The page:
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Illinois Attorney General Lisa Madigan
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November 27, 2012

MADIGAN CALLS ON FANNIE, FREDDIE TO ABANDON HIGHER FEES ON ILLINOIS HOMEOWNERS

Attorney General Says Proposal Would Unfairly Penalize States that
Protect Homeowners in Foreclosure

Chicago — Attorney General Lisa Madigan has sent a letter to the Federal Housing Finance Agency (FHFA), demanding the agency abandon a proposal that would unfairly penalize Illinois borrowers by tacking higher fees on new mortgages sold in the state.

In a letter to Edward J. DeMarco, the acting director of FHFA, which oversees Fannie Mae and Freddie Mac, Madigan and her counterparts in New York and Connecticut said the agency’s proposal targets higher fees on borrowers who live in Illinois and four other states that have enacted critical legal protections to safeguard homeowners in foreclosure.

FHFA claims the additional fees on borrowers living in Illinois, Connecticut, Florida, New Jersey and New York are necessary because the states’ legal protections supposedly result in higher costs to Fannie Mae and Freddie Mac during the foreclosure process. In addition, FHFA’s proposal makes clear that higher fees on borrowers in these states would be eliminated if state lawmakers roll back these legal protections.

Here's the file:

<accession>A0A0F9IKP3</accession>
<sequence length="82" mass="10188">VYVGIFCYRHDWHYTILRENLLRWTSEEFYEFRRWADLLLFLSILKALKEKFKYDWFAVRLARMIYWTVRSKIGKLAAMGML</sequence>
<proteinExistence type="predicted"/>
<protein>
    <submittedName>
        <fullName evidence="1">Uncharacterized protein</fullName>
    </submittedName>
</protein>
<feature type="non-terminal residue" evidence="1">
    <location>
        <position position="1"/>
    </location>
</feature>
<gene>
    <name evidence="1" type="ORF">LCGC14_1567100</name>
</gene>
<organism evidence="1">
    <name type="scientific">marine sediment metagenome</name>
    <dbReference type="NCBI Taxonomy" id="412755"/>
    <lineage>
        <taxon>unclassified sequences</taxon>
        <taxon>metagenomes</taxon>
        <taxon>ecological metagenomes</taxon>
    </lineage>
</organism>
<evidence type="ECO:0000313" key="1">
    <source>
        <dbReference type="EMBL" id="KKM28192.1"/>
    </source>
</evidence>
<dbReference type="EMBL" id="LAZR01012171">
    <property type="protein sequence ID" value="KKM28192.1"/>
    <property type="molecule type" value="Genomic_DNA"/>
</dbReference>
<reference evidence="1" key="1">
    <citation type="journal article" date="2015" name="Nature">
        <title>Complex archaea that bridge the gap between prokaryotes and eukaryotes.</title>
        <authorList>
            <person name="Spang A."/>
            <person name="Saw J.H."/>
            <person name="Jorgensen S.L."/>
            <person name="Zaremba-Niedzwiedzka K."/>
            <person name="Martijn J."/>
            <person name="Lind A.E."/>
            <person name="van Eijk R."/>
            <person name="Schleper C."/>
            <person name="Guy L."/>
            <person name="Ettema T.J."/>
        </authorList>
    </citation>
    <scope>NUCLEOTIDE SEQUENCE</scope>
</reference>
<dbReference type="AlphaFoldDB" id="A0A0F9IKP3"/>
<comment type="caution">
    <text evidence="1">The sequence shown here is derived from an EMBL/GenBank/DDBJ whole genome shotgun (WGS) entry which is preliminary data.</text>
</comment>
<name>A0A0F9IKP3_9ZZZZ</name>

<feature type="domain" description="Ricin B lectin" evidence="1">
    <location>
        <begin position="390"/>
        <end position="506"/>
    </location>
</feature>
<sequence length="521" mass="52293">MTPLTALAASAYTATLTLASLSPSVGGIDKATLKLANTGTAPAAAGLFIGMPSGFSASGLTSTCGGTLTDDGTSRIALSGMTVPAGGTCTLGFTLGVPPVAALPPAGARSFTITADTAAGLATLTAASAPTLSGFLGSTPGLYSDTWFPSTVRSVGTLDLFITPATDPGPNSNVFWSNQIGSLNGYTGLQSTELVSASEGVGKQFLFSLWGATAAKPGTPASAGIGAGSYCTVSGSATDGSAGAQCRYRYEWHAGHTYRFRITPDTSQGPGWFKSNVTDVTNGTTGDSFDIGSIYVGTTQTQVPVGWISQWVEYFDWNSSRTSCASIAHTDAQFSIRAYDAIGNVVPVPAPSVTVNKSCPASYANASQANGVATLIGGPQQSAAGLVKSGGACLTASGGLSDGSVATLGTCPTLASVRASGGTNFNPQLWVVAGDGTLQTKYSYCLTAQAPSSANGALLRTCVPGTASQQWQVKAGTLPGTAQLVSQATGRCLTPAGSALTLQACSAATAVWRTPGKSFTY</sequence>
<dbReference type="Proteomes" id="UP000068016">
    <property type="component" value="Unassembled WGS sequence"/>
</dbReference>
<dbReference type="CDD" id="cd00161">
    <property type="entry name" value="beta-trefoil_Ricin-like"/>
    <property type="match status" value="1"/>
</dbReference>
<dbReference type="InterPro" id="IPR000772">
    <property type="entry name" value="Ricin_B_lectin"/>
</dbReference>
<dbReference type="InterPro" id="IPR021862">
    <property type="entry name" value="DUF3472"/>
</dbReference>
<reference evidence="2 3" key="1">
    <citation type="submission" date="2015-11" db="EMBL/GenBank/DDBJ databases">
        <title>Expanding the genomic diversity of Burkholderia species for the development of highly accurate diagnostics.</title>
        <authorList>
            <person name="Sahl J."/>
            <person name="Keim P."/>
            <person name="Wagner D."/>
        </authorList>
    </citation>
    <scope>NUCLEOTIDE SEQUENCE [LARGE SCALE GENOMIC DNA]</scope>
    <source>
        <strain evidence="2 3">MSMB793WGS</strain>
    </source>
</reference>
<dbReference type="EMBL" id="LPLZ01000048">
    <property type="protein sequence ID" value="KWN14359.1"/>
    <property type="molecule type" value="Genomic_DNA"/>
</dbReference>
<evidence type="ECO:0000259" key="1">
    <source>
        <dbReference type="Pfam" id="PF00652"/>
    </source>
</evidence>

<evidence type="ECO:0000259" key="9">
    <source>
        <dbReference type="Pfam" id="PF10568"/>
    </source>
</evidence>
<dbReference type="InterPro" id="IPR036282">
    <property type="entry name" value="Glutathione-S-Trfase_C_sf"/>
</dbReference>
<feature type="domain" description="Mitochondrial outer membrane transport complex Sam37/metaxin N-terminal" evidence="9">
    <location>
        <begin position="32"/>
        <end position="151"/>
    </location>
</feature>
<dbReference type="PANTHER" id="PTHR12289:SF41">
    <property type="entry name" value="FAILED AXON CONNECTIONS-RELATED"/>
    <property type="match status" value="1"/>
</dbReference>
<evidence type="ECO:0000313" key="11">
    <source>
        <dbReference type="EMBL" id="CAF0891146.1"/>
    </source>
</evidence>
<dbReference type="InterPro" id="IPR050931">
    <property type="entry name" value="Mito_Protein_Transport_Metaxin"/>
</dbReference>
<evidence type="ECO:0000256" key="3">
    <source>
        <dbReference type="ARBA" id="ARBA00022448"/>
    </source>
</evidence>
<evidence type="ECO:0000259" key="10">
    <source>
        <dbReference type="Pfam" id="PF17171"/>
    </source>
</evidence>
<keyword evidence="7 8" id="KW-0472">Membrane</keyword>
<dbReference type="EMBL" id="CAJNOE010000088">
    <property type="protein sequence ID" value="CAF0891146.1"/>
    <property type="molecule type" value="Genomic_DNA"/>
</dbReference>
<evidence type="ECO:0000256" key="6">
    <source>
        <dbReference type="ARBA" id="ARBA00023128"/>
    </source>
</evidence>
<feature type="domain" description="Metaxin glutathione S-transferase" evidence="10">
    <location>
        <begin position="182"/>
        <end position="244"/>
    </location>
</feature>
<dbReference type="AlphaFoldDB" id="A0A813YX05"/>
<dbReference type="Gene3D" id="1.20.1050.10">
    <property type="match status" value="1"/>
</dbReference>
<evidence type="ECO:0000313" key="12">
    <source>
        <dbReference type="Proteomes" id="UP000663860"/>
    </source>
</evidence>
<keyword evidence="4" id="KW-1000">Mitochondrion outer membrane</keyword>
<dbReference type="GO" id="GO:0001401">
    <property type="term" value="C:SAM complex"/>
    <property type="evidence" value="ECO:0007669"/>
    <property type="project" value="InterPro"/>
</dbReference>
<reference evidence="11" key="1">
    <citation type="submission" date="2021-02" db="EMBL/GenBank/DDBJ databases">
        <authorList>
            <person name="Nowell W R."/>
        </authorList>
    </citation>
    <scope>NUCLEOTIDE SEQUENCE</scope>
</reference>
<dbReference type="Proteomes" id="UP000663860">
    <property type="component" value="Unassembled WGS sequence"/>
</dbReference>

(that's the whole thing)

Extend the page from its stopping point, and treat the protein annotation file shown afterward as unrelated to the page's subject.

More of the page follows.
Madigan and the attorneys general said FHFA’s proposal lacks evidence showing that statutory consumer protections are the main factors of higher foreclosure costs for Fannie and Freddie. In fact, the proposal ignores a known driver of higher foreclosure costs – widespread mortgage servicer misconduct during the foreclosure process, as demonstrated by the $25 billion national settlement reached earlier this year with the nation’s five largest servicers.

Ultimately, Madigan said the proposal amounts to a thinly disguised threat to compel the states to accept higher costs for borrowers in their states or dismantle important legal protections altogether.

“If FHFA’s proposal is adopted, Illinois homeowners will inevitably pay a steep price – through higher interest rates or diminished legal protections for borrowers,” Madigan said. “Either way, it’s a lose-lose situation for homeowners.”

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